Frank Sherwood Rowland

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Frank Sherwood Rowland
F. Sherwood Rowland.jpg
At the inaugural World Science Summit, May 2008
Born (1927-06-28)June 28, 1927
Delaware, Ohio
Died March 10, 2012(2012-03-10) (aged 84)
Newport Beach, California
Nationality United States
Fields Chemistry
Institutions University of California, Irvine
Alma mater Ohio Wesleyan University (B.A.), University of Chicago (Ph.D.)
Doctoral advisor Willard Libby
Known for Ozone depletion research
Notable awards 1995 Nobel Prize in Chemistry
1994 Albert Einstein World Award of Science
1993 Peter Debye Award
1989 Japan Prize
1983 Tyler Prize for Environmental Achievement
1976 Tolman Award

Frank Sherwood Rowland (June 28, 1927 – March 10, 2012) was an American Nobel laureate and a professor of chemistry at the University of California, Irvine. His research was on atmospheric chemistry and chemical kinetics. His best-known work was the discovery that chlorofluorocarbons contribute to ozone depletion.[1][2]

Biography[edit]

Born in Delaware, Ohio, Frank Rowland received a majority of his education in public schools and, due to accelerated promotion was able to graduate high school several weeks before his 16th birthday.[3] In the summers during his high school career, Frank was entrusted to run the local weather service station. This was Rowland's first exposure to systematic experimentation and data collection. After entering Ohio Wesleyan University, Rowland was able to graduate shortly before his 18th birthday and enlisted within the Navy due to people of his age being drafted. Rowland was discharged after 14 months as a non commissioned officer. After entering the University of Chicago, Rowland was assigned Willard F. Libby as a mentor and began to study radiochemistry. Rowland's thesis was about the chemical state of cyclotron-produced radioactive bromine atoms. Rowland received his B.A. from Ohio Wesleyan University in 1948. He then earned his M.S. in 1951 and his Ph.D. in 1952, both from the University of Chicago. He held academic posts at Princeton University (1952–56) and at the University of Kansas (1956–64) before becoming a professor of chemistry at the University of California, Irvine, in 1964. At Irvine in the early 1970s he began working with Mario J. Molina. Rowland was elected to the National Academy of Sciences in 1978 and served as a president of American Association for the Advancement of Science (AAAS) in 1993. His best-known work was the discovery that chlorofluorocarbons contribute to ozone depletion. Rowland theorized that man made organic compound gases combine with solar radiation and decompose in the stratosphere, releasing atoms of chlorine and chlorine monoxide that are individually able to destroy large numbers of ozone molecules. It was obvious that Frank had a good idea of what was occurring at higher altitudes when he stated "...I knew that such a molecule could not remain inert in the atmosphere forever, if only because solar photochemistry at high altitudes would break it down".[4] Rowland's research, first published in Nature magazine in 1974, initiated a scientific investigation of the problem. The National Academy of Sciences concurred with the findings in 1976 and in 1978 CFC-based aerosols were banned in the United States.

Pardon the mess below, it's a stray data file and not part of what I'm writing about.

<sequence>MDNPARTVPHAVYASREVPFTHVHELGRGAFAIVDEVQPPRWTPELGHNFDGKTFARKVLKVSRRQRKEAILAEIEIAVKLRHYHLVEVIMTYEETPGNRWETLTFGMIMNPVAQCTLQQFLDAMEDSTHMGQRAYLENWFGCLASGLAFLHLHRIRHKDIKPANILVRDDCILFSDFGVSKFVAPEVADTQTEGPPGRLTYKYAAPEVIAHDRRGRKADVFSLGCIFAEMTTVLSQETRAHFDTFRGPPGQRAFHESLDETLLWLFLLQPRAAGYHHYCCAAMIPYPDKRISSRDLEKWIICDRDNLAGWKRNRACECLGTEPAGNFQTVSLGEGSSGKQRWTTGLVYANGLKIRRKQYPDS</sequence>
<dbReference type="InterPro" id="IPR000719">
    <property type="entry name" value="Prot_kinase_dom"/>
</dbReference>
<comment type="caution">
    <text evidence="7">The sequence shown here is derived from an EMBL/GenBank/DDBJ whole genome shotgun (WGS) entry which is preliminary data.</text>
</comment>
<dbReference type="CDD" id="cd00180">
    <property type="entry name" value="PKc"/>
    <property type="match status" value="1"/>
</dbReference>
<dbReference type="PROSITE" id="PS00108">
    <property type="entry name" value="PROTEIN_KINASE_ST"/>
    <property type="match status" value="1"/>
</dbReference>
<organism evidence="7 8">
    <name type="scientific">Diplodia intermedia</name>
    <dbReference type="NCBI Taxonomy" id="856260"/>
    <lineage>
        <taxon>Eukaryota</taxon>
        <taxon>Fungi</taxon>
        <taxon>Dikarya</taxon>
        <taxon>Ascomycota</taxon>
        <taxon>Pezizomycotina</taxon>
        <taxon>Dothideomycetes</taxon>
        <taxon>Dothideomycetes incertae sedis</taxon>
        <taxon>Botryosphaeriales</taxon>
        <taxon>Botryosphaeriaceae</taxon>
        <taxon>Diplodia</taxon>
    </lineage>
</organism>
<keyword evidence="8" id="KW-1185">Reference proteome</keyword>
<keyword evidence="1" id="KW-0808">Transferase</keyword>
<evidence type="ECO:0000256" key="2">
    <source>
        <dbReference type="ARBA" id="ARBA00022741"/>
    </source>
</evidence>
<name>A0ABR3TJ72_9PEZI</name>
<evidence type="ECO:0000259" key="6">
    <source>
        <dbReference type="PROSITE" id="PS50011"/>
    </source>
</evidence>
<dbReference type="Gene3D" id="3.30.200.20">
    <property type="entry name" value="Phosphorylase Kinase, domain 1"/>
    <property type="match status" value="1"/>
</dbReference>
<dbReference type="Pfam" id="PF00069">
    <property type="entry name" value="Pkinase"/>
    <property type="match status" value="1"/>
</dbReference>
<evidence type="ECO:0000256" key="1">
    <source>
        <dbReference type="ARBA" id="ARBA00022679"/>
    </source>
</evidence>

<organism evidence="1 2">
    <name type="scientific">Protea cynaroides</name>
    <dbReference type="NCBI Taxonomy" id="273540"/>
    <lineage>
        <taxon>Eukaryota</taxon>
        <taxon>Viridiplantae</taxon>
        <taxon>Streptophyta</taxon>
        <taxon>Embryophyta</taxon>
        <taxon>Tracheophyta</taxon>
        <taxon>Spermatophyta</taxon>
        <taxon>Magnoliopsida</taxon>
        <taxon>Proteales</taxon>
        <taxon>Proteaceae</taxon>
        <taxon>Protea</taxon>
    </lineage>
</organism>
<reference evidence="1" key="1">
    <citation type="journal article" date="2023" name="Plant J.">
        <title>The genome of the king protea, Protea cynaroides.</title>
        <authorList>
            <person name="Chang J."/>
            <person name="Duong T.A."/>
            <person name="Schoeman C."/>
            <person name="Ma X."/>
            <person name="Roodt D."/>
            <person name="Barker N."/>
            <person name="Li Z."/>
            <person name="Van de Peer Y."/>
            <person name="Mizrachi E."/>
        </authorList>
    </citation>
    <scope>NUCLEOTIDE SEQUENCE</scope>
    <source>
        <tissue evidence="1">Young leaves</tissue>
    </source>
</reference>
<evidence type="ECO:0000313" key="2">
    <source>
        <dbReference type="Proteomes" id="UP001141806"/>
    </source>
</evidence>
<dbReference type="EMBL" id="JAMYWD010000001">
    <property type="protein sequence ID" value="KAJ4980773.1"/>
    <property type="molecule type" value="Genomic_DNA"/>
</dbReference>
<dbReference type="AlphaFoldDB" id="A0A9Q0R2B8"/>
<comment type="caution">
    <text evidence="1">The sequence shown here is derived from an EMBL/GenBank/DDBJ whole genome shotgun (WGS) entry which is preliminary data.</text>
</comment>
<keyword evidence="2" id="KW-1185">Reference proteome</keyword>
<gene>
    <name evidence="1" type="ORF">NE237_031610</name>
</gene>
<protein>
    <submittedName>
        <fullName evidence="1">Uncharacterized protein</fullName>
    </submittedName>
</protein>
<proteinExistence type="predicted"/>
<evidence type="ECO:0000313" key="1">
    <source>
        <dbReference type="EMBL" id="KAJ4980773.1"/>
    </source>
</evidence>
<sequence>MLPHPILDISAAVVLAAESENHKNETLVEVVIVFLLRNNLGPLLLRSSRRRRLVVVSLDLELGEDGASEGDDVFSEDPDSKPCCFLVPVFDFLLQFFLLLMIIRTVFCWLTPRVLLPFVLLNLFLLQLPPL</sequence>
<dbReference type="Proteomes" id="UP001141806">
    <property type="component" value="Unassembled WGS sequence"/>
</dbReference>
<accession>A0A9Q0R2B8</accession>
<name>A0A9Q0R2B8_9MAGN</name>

Experiments[edit]

Rowland performed many measurements of the atmosphere. One experiment included collecting air samples at various cities and locations around the globe to determine CCl3F North-South mixing. By measuring the concentrations at different latitudes, Rowland was able to see that CCl3F was mixing between hemispheres quite rapidly. The same measurement was repeated 8 years later and the results showed a steady increase in CCl3F concentrations. Rowland's work also showed how the density of the ozone layer varied by season increasing in November and decreasing until April where it levels out for the summer only to increase in November. Data gained throughout successive years showed that although the pattern was consistent, the overall ozone levels were dropping. With this data, the Montreal Protocol was passed and CFC emissions were regulated within Canada, the United States, Sweden, Norway, and all other major industrial countries.[5]

Family[edit]

Frank Rowland is the father of art historian Ingrid Rowland, and Jeff Rowland. He has two granddaughters.

Awards[edit]

He won numerous awards for his work:

Death[edit]

After suffering from a short bout of ill health, Rowland died on March 10, 2012, of complications from Parkinson's disease.[7] Upon hearing the news, renowned chemist and good friend Mario J. Molina stated: "Sherry was a prime influence throughout my career and had inspired me and many others to walk in the shadow of his greatness".[8]

Bibliography[edit]

Technical Reports:

References[edit]

  1. ^ Prather, M. J.; Blake, D. R. (2012). "F. Sherwood Rowland (1927–2012)". Nature 484 (7393): 168. doi:10.1038/484168a. PMID 22498618.  edit
  2. ^ Molina, M. J.; Rowland, F. S. (1974). "Stratospheric sink for chlorofluoromethanes: Chlorine atom-catalysed destruction of ozone". Nature 249 (5460): 810. doi:10.1038/249810a0.  edit
  3. ^ Nobel Lectures in Chemistry (1991-1995). Singapore: World Scientific Publishing. 1997. p. 296. ISBN 981-02-2679-9. 
  4. ^ Nobel Lectures in Chemistry (1991-1995). Singapore: World Scientific Publishing. 1997. p. 296. ISBN 981-02-2679-9. 
  5. ^ Nobel Lectures in Chemistry (1991-1995). Singapore: World Scientific Publishing. 1997. p. 296. ISBN 981-02-2679-9. 
  6. ^ "Albert Einstein World Award of Science 1994". Retrieved August 13, 2013. 
  7. ^ Barringer, Felicity (March 12, 2012). "F. Sherwood Rowland, 84, Dies; Raised Alarm Over Aerosols". The New York Times. 
  8. ^ "F. Sherwood Rowland – Autobiography". Nobelprize.org. Retrieved 2012-03-12. 

External links[edit]

Archival collections[edit]

Other[edit]